As of this writing, this film along with all Telefilms through Series 6 is available on Netflix Instant Watch.

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27Jul/120

EP0720: Yours Truly Johnny Dollar: The Howard Arnold Matter

John Lund
An insured (who is a mobster's lawyer) asks the insurance company for protection and Johnny is it.

Original Air Date: October 27, 1953

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26Jul/120

EP0719: Sherlock Holmes: The Uddington Witch

A Scottish lord has been murdered. Rumors of a witch seeking revenge on the descendants of witch hunters abound. Holmes and Watson must find the truth.

Original Air Date: October 31, 1948

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25Jul/120

EP0718: Let George Do It: The Lady in Black

Bob Bailey

A publicity agent has helped a famous fraudulent psychic make a comeback.  However, she's now afraid of her client and asks George's help.

Original Air Date: October 29, 1951

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24Jul/120

EP0717: Leonidas Witherall: Mrs. Mullet Disappears

 Leonidas Witherall

Mrs Mullet disappears in a daring daytime kidnapping and then is returned and dedicated to finding the kidnappers.

Original Air Date: August 6, 1944

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23Jul/123

EP0716: Frank Race: The Adventure of the Hackensack Victory

Tom Collins

Frank is brought in when a freight company belonging to a wealthy family has an undo disappearance.

Audition Date: February 1949

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22Jul/120

Book Review: Red Threads

We continue our review of Rex Stout's non-Nero Wolfe mysteries with 1939's Red Threads.

Red Threads is often presented as an Inspector Cramer mystery: A case where Inspector Cramer is the star and solves the case without any aide from Nero Wolfe. It’s understandable to do that, but lets be clear Inspector Cramer is not the star of this book.

Millionaire Val Carew is founded murdered in tomb of his late wife who was an Indian princess. Carew, who was considering remarrying a white woman, was found scalped.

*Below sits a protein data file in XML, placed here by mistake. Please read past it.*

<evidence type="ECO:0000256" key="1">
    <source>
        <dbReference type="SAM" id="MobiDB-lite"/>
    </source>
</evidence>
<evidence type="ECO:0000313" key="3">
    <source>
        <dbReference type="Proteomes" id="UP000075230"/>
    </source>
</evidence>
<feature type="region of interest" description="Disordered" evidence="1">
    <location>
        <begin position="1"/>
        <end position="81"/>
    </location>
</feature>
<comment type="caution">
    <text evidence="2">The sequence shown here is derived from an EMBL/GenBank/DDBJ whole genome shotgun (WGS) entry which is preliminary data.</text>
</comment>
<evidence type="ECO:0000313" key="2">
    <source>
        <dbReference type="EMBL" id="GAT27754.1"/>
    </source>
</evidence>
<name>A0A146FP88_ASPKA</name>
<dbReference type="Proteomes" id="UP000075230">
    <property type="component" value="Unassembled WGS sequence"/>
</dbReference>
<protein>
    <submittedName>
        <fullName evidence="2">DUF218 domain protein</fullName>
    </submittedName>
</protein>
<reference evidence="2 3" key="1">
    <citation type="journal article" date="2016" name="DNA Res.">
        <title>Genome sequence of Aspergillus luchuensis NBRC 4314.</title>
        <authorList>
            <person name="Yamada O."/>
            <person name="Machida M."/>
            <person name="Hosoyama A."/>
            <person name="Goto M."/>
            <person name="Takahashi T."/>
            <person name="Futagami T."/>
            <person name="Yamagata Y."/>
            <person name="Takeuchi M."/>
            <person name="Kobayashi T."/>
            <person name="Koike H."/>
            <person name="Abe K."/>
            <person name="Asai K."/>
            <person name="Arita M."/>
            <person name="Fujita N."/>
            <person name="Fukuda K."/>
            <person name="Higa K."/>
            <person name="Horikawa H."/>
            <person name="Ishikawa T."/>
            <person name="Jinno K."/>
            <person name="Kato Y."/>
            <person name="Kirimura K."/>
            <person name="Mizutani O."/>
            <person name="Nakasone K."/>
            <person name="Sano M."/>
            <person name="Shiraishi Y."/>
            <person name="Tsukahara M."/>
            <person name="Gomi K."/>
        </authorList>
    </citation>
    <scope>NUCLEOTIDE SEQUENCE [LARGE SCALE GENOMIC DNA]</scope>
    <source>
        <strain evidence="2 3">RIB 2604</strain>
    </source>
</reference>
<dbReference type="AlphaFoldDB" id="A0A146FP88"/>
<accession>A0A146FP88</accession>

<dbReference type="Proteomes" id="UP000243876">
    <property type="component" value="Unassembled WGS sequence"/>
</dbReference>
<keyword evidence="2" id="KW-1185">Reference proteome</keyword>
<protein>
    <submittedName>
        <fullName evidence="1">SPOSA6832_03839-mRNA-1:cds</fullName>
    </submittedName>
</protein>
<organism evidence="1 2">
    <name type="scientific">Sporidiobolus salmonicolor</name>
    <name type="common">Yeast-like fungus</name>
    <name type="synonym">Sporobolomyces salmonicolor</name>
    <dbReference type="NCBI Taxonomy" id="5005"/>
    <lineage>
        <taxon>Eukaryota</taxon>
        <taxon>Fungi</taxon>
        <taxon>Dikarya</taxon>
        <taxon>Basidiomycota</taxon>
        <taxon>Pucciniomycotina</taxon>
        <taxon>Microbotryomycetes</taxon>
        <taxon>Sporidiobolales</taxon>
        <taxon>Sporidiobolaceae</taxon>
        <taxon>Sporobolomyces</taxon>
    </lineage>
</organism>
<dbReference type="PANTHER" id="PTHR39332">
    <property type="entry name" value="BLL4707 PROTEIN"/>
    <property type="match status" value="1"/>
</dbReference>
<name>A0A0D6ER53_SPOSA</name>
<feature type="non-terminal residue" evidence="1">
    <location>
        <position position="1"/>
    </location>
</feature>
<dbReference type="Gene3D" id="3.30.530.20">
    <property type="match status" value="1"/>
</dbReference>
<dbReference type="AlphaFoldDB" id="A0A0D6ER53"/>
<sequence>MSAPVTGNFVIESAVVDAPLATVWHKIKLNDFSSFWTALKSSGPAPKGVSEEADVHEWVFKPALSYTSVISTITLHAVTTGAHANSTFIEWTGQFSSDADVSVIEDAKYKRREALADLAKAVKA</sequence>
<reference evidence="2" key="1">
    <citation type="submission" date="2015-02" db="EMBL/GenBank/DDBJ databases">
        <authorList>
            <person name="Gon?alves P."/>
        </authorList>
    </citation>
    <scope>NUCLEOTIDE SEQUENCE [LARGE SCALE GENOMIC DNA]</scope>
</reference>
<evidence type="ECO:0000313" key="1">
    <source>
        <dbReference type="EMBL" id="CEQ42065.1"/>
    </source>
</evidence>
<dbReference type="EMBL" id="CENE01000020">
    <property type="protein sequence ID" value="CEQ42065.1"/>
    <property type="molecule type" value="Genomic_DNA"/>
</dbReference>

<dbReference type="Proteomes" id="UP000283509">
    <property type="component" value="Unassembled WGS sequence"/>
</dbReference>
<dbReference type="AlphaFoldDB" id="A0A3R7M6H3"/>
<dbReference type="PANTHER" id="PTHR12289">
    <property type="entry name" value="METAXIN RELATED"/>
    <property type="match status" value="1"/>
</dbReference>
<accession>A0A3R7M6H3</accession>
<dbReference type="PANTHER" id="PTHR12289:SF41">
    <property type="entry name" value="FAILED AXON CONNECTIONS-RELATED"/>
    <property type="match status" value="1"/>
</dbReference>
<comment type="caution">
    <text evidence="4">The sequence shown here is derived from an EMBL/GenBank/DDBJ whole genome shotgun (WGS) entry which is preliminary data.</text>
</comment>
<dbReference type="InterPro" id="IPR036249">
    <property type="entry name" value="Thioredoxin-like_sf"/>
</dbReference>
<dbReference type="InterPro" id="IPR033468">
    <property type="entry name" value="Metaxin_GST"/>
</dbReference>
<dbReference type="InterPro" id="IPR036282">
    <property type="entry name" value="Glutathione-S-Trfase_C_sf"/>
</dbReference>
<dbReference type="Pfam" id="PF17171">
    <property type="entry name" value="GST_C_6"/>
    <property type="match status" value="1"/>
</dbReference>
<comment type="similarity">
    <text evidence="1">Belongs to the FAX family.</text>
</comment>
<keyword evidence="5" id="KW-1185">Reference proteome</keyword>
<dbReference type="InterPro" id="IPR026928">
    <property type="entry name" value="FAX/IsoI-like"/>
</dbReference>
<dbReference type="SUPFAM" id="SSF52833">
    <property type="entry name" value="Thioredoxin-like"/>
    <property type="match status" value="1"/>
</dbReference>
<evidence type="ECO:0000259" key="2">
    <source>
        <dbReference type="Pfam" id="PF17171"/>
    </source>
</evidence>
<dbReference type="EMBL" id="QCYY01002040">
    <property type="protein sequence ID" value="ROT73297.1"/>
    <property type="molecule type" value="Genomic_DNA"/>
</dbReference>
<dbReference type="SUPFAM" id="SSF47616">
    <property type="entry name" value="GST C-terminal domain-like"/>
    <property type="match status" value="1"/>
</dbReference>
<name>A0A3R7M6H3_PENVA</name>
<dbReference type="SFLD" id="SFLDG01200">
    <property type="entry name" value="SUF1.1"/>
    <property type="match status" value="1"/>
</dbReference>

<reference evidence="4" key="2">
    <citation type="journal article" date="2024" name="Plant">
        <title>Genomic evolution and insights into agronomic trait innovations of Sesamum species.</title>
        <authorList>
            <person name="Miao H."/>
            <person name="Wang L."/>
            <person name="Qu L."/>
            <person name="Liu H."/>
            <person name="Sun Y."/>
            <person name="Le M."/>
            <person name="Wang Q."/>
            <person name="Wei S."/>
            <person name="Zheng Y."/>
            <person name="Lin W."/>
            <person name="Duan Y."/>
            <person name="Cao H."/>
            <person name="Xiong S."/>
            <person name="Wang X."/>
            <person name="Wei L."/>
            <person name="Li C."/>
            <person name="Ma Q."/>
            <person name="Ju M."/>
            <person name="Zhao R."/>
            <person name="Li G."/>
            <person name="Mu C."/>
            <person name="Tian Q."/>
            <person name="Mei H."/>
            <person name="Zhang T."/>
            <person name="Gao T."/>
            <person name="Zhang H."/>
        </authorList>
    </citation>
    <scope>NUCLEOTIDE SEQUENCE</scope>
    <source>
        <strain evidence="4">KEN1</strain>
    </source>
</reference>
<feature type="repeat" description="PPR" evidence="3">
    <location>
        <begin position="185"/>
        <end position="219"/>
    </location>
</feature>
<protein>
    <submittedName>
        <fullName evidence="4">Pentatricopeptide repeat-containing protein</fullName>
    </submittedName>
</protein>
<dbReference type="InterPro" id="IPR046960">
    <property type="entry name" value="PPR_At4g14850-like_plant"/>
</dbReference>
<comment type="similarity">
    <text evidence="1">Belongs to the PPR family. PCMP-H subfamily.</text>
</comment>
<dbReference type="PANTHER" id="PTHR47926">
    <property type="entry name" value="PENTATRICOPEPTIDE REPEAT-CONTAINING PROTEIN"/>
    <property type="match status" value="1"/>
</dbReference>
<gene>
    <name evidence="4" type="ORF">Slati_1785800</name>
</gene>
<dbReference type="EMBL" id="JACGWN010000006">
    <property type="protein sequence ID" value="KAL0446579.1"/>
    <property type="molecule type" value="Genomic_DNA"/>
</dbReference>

Jean Farris is in love with the dead man’s son, Guy but becomes angry when he asks her to return a skirt jacket she’d made with rare genuine bayetta thread that Guy had given her from his own jacket. Farris storms off from after this odd request and is then knocked out and wakes up in her underwear with the skirt and jacket gone. She then discovers the reason for the interest in the thread: the murdered man had a thread of bayetta in his hand.

Jean resolves who robbed her and who committed the murder and clear her beloved. It is Jean, not Inspector Cramer who is the heroine of the story and focal point of the story. She makes for a charming and intelligent amateur detective who dominates the narrative and lifts the whole work. Cramer is merely John Law. Stout saw no reason to work up another New York City Police Inspector when he’d created a perfectly servicable one for Nero Wolfe.

Inspector Cramer is not an entirely unsympathetic character in the story. Cramer is an honest cop, even if his methods are not necessarily laudable. Forced to return from his first real vacation in years, Cramer takes to the case with bulldog determination and shows a certain cunning in catching a suspect even if it turns out to be the wrong suspect. And once Jean sets him on the right track, he ties everything up neatly.

I can’t really blame Cramer for missing the solution to this case. At least five people including Jean withheld evidence from him and only one of them was in on the murder. Kind of hard to get the right conclusion without the  right information.

The book’s portrayal of Native Americans was a subject of some concern, indeed the whole foreword to the book was consumed with a critique of this aspect of the book. Woodrow Wilson, the only full-blonded Indian in the story talks like he’s ready to appear in a Republic Western or take up duty outside of a Cigar Store. Stout would treat a Native American character by the same name with far more sophistication and respect thirty years later in Death of a Dude. To me, it was only a minor distraction because the character’s part is relatively minor.

The final chapter is a bit silly and overdone, but overall the Jean Farris character carried the story through with a little help from Inspector Cramer making Red Threads an enjoyable 1930s mystery even without Nero Wolfe.

Rating: 3.25 out of 5.0